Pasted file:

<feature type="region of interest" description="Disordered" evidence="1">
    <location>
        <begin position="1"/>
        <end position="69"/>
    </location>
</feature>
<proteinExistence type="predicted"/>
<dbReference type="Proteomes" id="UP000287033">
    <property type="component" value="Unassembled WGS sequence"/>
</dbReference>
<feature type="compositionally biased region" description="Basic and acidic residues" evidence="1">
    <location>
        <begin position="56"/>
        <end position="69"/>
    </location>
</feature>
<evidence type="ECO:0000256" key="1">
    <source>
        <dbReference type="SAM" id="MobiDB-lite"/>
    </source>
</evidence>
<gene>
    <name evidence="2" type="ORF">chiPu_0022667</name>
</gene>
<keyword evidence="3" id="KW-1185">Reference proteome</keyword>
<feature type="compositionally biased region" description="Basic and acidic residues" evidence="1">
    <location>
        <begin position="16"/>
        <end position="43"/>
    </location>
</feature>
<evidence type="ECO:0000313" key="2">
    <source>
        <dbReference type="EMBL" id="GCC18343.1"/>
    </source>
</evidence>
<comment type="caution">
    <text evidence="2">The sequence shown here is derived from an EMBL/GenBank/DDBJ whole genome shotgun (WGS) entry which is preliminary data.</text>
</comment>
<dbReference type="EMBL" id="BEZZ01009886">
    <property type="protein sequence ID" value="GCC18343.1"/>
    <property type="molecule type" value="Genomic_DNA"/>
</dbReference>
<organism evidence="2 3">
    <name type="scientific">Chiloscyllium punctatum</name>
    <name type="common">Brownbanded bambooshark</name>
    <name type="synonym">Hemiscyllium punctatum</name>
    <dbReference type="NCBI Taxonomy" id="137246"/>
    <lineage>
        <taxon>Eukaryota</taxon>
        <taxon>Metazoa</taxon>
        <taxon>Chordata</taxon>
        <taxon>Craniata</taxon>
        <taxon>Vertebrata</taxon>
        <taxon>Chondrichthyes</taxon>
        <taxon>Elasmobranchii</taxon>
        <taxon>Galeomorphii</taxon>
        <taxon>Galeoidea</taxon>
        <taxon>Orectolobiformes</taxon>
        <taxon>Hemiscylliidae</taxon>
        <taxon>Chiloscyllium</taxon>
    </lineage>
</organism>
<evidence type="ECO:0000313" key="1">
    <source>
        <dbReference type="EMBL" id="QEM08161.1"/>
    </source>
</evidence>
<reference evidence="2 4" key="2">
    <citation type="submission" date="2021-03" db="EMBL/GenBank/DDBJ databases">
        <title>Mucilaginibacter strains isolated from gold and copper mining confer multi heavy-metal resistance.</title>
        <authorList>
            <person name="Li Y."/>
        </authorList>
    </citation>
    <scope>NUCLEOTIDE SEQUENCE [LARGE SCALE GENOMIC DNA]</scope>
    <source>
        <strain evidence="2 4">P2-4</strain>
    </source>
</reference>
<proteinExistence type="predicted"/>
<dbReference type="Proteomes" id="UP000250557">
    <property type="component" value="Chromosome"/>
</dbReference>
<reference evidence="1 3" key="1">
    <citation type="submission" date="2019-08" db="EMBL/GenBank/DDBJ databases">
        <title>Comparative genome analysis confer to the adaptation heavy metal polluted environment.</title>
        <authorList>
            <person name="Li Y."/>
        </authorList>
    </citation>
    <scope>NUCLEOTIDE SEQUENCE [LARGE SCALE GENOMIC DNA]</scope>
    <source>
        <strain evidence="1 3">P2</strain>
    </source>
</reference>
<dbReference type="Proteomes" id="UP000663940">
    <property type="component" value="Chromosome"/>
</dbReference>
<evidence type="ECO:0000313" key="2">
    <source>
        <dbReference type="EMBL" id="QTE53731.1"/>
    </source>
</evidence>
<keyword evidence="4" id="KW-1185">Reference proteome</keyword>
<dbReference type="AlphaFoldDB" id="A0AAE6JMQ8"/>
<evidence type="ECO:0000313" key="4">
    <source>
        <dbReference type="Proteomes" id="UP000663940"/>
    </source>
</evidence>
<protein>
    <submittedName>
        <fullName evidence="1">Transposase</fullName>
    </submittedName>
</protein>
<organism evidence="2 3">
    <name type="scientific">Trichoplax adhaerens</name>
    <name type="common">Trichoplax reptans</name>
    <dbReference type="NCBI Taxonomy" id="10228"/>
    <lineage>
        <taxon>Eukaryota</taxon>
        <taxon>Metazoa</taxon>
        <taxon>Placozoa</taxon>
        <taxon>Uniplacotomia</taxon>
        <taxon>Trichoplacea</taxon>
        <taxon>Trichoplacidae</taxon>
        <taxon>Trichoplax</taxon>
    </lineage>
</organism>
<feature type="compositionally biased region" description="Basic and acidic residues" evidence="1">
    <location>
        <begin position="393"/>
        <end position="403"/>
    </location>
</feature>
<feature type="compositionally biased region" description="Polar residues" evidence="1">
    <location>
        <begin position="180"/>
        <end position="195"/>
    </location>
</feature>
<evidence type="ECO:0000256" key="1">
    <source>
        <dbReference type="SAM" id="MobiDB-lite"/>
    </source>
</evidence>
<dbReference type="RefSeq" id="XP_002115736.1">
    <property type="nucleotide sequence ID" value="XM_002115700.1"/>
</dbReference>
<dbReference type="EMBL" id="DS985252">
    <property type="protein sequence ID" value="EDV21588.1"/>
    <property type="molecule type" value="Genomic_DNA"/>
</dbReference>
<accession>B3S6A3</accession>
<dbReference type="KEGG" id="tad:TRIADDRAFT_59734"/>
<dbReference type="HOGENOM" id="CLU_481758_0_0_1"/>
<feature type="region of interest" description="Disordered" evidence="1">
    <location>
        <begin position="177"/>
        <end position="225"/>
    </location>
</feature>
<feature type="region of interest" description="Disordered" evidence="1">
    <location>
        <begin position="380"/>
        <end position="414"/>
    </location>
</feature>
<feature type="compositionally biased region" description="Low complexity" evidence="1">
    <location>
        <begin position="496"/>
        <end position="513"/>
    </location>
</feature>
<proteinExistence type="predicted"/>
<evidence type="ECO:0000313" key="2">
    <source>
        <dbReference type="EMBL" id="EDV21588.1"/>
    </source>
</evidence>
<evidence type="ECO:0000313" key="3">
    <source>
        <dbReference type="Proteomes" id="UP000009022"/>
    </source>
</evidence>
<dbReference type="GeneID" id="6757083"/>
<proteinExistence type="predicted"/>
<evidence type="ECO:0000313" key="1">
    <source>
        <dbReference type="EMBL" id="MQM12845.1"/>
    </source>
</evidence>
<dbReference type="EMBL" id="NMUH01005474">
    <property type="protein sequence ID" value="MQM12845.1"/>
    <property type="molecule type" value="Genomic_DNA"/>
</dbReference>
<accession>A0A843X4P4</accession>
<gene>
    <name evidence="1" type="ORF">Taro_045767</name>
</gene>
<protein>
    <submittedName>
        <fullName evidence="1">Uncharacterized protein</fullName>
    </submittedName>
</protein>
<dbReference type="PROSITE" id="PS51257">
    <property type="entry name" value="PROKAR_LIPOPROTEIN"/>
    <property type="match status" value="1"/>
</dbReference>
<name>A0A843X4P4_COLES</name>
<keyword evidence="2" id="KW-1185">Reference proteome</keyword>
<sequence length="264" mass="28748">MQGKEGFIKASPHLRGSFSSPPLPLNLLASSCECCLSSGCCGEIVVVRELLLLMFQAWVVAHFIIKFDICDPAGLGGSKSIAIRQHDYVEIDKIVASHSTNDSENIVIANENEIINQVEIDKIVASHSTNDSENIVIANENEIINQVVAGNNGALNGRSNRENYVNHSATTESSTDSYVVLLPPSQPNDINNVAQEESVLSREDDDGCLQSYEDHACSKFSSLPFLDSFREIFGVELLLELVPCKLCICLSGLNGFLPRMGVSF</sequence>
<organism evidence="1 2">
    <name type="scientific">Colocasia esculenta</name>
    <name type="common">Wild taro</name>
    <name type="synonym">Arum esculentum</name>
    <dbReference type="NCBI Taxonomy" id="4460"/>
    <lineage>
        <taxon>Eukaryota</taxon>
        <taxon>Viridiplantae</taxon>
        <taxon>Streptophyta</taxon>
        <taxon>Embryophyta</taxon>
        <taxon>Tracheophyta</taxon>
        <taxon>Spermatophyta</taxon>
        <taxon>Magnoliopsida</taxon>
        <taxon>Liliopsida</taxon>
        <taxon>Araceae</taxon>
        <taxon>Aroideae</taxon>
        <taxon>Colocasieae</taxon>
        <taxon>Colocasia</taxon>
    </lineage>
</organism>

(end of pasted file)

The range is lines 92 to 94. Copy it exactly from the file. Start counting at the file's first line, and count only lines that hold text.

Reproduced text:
    <scope>NUCLEOTIDE SEQUENCE [LARGE SCALE GENOMIC DNA]</scope>
    <source>
        <strain evidence="1 3">P2</strain>